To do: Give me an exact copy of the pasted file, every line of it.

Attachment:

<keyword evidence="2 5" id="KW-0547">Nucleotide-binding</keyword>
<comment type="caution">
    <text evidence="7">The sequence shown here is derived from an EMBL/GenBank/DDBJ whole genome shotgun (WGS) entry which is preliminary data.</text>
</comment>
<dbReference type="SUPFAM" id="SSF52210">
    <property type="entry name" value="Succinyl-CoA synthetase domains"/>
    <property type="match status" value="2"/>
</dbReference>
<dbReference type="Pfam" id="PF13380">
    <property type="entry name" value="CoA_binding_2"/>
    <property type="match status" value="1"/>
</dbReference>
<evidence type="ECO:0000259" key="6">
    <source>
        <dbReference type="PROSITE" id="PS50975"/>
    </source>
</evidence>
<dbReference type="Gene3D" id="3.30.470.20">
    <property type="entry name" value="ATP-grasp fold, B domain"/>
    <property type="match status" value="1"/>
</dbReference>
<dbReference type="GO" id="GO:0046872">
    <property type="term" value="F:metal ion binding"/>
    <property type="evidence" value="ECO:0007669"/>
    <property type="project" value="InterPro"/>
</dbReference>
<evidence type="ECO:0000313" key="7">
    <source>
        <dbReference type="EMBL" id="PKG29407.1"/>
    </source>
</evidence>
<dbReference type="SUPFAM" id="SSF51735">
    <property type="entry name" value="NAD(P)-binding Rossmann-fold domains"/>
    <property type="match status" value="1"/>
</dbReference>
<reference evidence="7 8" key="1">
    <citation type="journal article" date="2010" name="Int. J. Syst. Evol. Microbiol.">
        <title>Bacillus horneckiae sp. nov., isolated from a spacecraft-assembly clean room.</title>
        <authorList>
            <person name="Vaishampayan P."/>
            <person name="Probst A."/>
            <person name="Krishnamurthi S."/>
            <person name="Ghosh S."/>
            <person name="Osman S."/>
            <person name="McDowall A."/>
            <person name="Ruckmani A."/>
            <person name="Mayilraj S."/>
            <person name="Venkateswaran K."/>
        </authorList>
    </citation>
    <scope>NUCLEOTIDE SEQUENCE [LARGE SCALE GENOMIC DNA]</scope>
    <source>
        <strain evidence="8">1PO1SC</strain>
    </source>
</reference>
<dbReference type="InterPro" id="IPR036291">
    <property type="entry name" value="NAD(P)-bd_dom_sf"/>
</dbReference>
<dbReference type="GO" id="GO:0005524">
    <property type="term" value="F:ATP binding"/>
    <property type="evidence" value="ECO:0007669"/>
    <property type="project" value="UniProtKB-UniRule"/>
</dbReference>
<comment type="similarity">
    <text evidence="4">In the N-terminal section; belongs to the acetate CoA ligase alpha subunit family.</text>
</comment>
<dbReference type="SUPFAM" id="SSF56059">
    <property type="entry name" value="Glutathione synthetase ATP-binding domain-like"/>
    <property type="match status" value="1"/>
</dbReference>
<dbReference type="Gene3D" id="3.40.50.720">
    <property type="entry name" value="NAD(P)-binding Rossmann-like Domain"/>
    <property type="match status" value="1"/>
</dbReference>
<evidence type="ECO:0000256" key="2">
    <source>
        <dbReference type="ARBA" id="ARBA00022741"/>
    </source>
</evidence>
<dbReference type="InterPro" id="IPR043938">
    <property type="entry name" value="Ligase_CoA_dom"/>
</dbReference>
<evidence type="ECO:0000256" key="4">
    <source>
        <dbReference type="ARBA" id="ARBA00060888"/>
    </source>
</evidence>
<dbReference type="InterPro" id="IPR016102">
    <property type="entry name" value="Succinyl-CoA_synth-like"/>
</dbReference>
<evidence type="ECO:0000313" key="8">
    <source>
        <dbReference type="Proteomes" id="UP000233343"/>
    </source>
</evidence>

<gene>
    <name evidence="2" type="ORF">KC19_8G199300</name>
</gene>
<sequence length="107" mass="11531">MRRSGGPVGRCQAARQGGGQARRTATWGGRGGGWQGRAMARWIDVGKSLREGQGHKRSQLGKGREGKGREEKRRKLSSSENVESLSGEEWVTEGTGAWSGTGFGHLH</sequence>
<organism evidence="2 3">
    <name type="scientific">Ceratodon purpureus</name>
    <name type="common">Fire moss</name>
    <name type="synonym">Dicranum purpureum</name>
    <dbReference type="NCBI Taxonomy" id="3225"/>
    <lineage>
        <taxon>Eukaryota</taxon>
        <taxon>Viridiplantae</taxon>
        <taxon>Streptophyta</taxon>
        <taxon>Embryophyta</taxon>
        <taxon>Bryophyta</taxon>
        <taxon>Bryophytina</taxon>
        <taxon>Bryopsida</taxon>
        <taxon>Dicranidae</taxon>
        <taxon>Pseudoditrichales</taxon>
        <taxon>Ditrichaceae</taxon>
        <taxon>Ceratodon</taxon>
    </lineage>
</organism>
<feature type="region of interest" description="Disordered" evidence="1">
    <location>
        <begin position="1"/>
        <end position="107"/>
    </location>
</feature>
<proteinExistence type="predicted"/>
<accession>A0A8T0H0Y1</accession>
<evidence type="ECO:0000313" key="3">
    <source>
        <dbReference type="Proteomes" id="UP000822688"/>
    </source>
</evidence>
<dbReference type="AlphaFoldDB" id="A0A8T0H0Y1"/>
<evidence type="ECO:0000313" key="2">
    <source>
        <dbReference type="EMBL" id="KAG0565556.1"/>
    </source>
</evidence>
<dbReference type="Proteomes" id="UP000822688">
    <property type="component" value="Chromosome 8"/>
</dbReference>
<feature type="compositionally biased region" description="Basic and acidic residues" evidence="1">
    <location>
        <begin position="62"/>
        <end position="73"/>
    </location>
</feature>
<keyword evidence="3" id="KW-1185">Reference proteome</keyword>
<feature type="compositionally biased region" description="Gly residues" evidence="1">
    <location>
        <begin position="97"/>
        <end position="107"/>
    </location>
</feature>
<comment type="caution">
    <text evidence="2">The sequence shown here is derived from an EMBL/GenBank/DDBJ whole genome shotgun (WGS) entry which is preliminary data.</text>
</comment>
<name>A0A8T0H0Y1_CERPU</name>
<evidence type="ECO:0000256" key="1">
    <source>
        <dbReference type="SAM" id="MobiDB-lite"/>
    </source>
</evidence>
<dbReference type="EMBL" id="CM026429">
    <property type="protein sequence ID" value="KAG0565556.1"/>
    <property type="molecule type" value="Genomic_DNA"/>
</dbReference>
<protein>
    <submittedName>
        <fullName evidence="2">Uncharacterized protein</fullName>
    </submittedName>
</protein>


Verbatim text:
<keyword evidence="2 5" id="KW-0547">Nucleotide-binding</keyword>
<comment type="caution">
    <text evidence="7">The sequence shown here is derived from an EMBL/GenBank/DDBJ whole genome shotgun (WGS) entry which is preliminary data.</text>
</comment>
<dbReference type="SUPFAM" id="SSF52210">
    <property type="entry name" value="Succinyl-CoA synthetase domains"/>
    <property type="match status" value="2"/>
</dbReference>
<dbReference type="Pfam" id="PF13380">
    <property type="entry name" value="CoA_binding_2"/>
    <property type="match status" value="1"/>
</dbReference>
<evidence type="ECO:0000259" key="6">
    <source>
        <dbReference type="PROSITE" id="PS50975"/>
    </source>
</evidence>
<dbReference type="Gene3D" id="3.30.470.20">
    <property type="entry name" value="ATP-grasp fold, B domain"/>
    <property type="match status" value="1"/>
</dbReference>
<dbReference type="GO" id="GO:0046872">
    <property type="term" value="F:metal ion binding"/>
    <property type="evidence" value="ECO:0007669"/>
    <property type="project" value="InterPro"/>
</dbReference>
<evidence type="ECO:0000313" key="7">
    <source>
        <dbReference type="EMBL" id="PKG29407.1"/>
    </source>
</evidence>
<dbReference type="SUPFAM" id="SSF51735">
    <property type="entry name" value="NAD(P)-binding Rossmann-fold domains"/>
    <property type="match status" value="1"/>
</dbReference>
<reference evidence="7 8" key="1">
    <citation type="journal article" date="2010" name="Int. J. Syst. Evol. Microbiol.">
        <title>Bacillus horneckiae sp. nov., isolated from a spacecraft-assembly clean room.</title>
        <authorList>
            <person name="Vaishampayan P."/>
            <person name="Probst A."/>
            <person name="Krishnamurthi S."/>
            <person name="Ghosh S."/>
            <person name="Osman S."/>
            <person name="McDowall A."/>
            <person name="Ruckmani A."/>
            <person name="Mayilraj S."/>
            <person name="Venkateswaran K."/>
        </authorList>
    </citation>
    <scope>NUCLEOTIDE SEQUENCE [LARGE SCALE GENOMIC DNA]</scope>
    <source>
        <strain evidence="8">1PO1SC</strain>
    </source>
</reference>
<dbReference type="InterPro" id="IPR036291">
    <property type="entry name" value="NAD(P)-bd_dom_sf"/>
</dbReference>
<dbReference type="GO" id="GO:0005524">
    <property type="term" value="F:ATP binding"/>
    <property type="evidence" value="ECO:0007669"/>
    <property type="project" value="UniProtKB-UniRule"/>
</dbReference>
<comment type="similarity">
    <text evidence="4">In the N-terminal section; belongs to the acetate CoA ligase alpha subunit family.</text>
</comment>
<dbReference type="SUPFAM" id="SSF56059">
    <property type="entry name" value="Glutathione synthetase ATP-binding domain-like"/>
    <property type="match status" value="1"/>
</dbReference>
<dbReference type="Gene3D" id="3.40.50.720">
    <property type="entry name" value="NAD(P)-binding Rossmann-like Domain"/>
    <property type="match status" value="1"/>
</dbReference>
<evidence type="ECO:0000256" key="2">
    <source>
        <dbReference type="ARBA" id="ARBA00022741"/>
    </source>
</evidence>
<dbReference type="InterPro" id="IPR043938">
    <property type="entry name" value="Ligase_CoA_dom"/>
</dbReference>
<evidence type="ECO:0000256" key="4">
    <source>
        <dbReference type="ARBA" id="ARBA00060888"/>
    </source>
</evidence>
<dbReference type="InterPro" id="IPR016102">
    <property type="entry name" value="Succinyl-CoA_synth-like"/>
</dbReference>
<evidence type="ECO:0000313" key="8">
    <source>
        <dbReference type="Proteomes" id="UP000233343"/>
    </source>
</evidence>

<gene>
    <name evidence="2" type="ORF">KC19_8G199300</name>
</gene>
<sequence length="107" mass="11531">MRRSGGPVGRCQAARQGGGQARRTATWGGRGGGWQGRAMARWIDVGKSLREGQGHKRSQLGKGREGKGREEKRRKLSSSENVESLSGEEWVTEGTGAWSGTGFGHLH</sequence>
<organism evidence="2 3">
    <name type="scientific">Ceratodon purpureus</name>
    <name type="common">Fire moss</name>
    <name type="synonym">Dicranum purpureum</name>
    <dbReference type="NCBI Taxonomy" id="3225"/>
    <lineage>
        <taxon>Eukaryota</taxon>
        <taxon>Viridiplantae</taxon>
        <taxon>Streptophyta</taxon>
        <taxon>Embryophyta</taxon>
        <taxon>Bryophyta</taxon>
        <taxon>Bryophytina</taxon>
        <taxon>Bryopsida</taxon>
        <taxon>Dicranidae</taxon>
        <taxon>Pseudoditrichales</taxon>
        <taxon>Ditrichaceae</taxon>
        <taxon>Ceratodon</taxon>
    </lineage>
</organism>
<feature type="region of interest" description="Disordered" evidence="1">
    <location>
        <begin position="1"/>
        <end position="107"/>
    </location>
</feature>
<proteinExistence type="predicted"/>
<accession>A0A8T0H0Y1</accession>
<evidence type="ECO:0000313" key="3">
    <source>
        <dbReference type="Proteomes" id="UP000822688"/>
    </source>
</evidence>
<dbReference type="AlphaFoldDB" id="A0A8T0H0Y1"/>
<evidence type="ECO:0000313" key="2">
    <source>
        <dbReference type="EMBL" id="KAG0565556.1"/>
    </source>
</evidence>
<dbReference type="Proteomes" id="UP000822688">
    <property type="component" value="Chromosome 8"/>
</dbReference>
<feature type="compositionally biased region" description="Basic and acidic residues" evidence="1">
    <location>
        <begin position="62"/>
        <end position="73"/>
    </location>
</feature>
<keyword evidence="3" id="KW-1185">Reference proteome</keyword>
<feature type="compositionally biased region" description="Gly residues" evidence="1">
    <location>
        <begin position="97"/>
        <end position="107"/>
    </location>
</feature>
<comment type="caution">
    <text evidence="2">The sequence shown here is derived from an EMBL/GenBank/DDBJ whole genome shotgun (WGS) entry which is preliminary data.</text>
</comment>
<name>A0A8T0H0Y1_CERPU</name>
<evidence type="ECO:0000256" key="1">
    <source>
        <dbReference type="SAM" id="MobiDB-lite"/>
    </source>
</evidence>
<dbReference type="EMBL" id="CM026429">
    <property type="protein sequence ID" value="KAG0565556.1"/>
    <property type="molecule type" value="Genomic_DNA"/>
</dbReference>
<protein>
    <submittedName>
        <fullName evidence="2">Uncharacterized protein</fullName>
    </submittedName>
</protein>